The frame shown in FIG. 2, i.e. the DECT full-slot frame considered here, is composed of 24 time slots or slots (full slots) of identical length. The first 12 of the 24 slots are transmitted from the base station to the mobile units and the subsequent, second 12 slots are transmitted from the mobile units to the base station. More accurately, the zeroth slot of each frame is transmitted from the base station to a zeroth mobile unit, the first slot is transmitted from the base station to a first mobile unit, the second slot is transmitted from the base station to a second mobile unit, . . . , the eleventh slot is transmitted from the base station to an eleventh mobile unit. Conversely, the twelfth slot is transmitted from the zeroth mobile unit to the base station, the thirteenth slot from the first mobile unit to the base station, the fourteenth slot from the second mobile unit to the base station, . . . , and the twenty-third slot is transmitted from the eleventh mobile unit to the base station.
One frame, i.e. the 24 slots of a frame, is transmitted within 10 ms. Each slot comprises 480 bits and is transmitted within around 417 μs (within 416.66 μs). As indicated in FIG. 2, the 480 bits are distributed over a 32-bit-wide sync field, a 388-bit-wide D field, a 4-bit-wide Z field, and a 56-bit-wide guard space field.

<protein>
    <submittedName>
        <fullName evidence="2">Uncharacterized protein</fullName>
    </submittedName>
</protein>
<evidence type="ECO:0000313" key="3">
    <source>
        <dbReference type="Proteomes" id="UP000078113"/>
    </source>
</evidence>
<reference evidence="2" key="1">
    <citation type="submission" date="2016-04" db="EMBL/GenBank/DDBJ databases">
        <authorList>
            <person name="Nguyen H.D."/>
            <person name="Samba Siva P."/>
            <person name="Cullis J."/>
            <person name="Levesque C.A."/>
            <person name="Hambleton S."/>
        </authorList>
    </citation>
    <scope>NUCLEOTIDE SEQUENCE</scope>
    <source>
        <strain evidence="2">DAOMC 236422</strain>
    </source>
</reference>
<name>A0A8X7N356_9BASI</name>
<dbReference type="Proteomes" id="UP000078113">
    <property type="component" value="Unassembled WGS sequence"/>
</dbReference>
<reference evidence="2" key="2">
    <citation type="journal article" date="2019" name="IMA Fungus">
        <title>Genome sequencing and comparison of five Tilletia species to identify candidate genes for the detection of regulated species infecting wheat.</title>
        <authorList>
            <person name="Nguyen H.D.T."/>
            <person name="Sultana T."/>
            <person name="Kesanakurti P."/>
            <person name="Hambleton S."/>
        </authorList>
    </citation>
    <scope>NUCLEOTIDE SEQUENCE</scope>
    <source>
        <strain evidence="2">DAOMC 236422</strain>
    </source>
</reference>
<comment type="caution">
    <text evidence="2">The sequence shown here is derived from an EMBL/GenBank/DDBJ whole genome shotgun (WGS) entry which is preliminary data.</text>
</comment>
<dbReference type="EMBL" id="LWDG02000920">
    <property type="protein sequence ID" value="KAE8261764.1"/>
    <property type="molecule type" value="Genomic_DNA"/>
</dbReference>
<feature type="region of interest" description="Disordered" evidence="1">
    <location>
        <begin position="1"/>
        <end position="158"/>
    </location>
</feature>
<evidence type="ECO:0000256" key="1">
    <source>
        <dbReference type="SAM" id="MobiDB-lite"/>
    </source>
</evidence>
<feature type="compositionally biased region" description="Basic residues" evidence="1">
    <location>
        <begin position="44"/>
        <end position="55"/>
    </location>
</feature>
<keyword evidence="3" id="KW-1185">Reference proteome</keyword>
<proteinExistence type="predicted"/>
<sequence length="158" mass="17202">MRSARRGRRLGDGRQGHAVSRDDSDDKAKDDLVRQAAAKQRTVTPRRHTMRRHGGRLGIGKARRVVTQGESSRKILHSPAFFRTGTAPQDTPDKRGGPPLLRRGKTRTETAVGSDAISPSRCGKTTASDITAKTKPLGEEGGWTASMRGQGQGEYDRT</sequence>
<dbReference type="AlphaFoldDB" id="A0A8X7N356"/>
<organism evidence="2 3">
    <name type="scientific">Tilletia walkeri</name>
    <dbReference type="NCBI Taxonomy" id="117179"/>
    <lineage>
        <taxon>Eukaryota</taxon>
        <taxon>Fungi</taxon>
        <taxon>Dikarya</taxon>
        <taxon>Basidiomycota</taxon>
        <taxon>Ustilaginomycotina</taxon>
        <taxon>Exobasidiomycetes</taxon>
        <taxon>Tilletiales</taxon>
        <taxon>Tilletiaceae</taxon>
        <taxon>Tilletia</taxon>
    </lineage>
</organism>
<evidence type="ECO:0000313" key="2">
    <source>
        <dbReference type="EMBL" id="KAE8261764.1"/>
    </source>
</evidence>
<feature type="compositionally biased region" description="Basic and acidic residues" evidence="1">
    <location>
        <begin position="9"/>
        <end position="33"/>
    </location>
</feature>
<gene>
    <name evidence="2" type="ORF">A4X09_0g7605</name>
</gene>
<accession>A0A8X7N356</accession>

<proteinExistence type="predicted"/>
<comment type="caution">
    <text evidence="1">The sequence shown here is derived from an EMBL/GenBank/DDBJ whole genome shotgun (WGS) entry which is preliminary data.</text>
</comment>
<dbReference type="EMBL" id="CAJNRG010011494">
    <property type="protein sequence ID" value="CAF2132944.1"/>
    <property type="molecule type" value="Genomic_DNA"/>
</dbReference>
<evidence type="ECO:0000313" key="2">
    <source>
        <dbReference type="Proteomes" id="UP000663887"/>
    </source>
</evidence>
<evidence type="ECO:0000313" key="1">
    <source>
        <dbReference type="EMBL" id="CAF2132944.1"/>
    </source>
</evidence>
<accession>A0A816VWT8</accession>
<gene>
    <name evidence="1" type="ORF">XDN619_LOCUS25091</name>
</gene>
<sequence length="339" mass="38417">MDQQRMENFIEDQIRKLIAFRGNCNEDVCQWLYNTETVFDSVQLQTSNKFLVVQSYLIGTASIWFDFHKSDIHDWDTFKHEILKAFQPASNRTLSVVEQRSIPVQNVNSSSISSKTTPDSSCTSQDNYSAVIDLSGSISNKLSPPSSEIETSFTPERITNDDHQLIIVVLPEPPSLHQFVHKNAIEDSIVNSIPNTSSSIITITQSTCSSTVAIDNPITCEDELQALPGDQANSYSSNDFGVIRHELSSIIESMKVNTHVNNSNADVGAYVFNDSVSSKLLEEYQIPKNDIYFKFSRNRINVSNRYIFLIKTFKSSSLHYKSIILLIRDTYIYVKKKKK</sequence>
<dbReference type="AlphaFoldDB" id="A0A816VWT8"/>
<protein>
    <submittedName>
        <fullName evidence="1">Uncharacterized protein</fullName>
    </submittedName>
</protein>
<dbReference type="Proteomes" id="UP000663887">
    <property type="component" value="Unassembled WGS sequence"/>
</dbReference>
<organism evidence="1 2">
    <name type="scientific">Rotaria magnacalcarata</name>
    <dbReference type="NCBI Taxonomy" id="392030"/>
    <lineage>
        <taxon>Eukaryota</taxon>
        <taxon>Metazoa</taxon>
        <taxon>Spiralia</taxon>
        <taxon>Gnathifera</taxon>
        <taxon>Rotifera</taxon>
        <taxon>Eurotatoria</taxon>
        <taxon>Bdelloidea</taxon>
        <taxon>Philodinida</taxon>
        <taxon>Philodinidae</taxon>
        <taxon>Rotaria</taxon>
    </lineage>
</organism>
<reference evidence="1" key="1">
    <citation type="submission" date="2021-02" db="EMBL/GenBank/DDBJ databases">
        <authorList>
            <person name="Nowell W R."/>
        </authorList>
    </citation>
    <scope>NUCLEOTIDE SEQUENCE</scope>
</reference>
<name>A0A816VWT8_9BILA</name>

320 bits are reserved within the D field for the transmission of the user data which are actually of interest (for example speech data). The base station can thus send user data comprising 320 bits to each of the mobile units and receive the same amount of user data from each of the mobile units within 10 ms; the transmission rate for user data between the base station and each of the mobile units is therefore 32kbit/s in each direction.
The transmitting/receiving frequencies used for the exchange of information and data between a base station B and the mobile telephones TE1 . . . TEn can be selected from a total of 10 different frequencies. They are determined by the respective mobile units in dependence on the local transmitting and receiving conditions and can change from slot to slot for this reason.
The base station, especially, but also the mobile units which, for the sake of simplicity, will be called by the general term “radio units” in the text which follows, must therefore be capable of changing the transmitting/receiving frequency within a short time.
There are two different possibilities for changing the transmitting/receiving frequency in the radio units of a DECT system.
One of the possibilities consists in changing the frequency during the period of the aforementioned guard space field of a respective slot. This can be done because there are no user data transmitted in the guard space field. However, such a frequency change can only be performed with a relatively great effort because of the shortness of the available time.
The other possibility consists in providing (reserving) in each case a separate slot for the frequency change, namely a so-called blind slot. The radio units using this possibility of frequency changing are the so-called slow hopping radio units. In this type of radio units, a much longer time is available in each case for any change in transmitting/receiving frequency which may be required, as a result of which the radio units can be configured in a much simpler way. On the other hand, however, only each second slot of a frame (for example the slots with the odd numbers in the frame according to FIG. 2) can now be used for data transmission. This means that the number of mobile units that can be operated from one base station is reduced by half.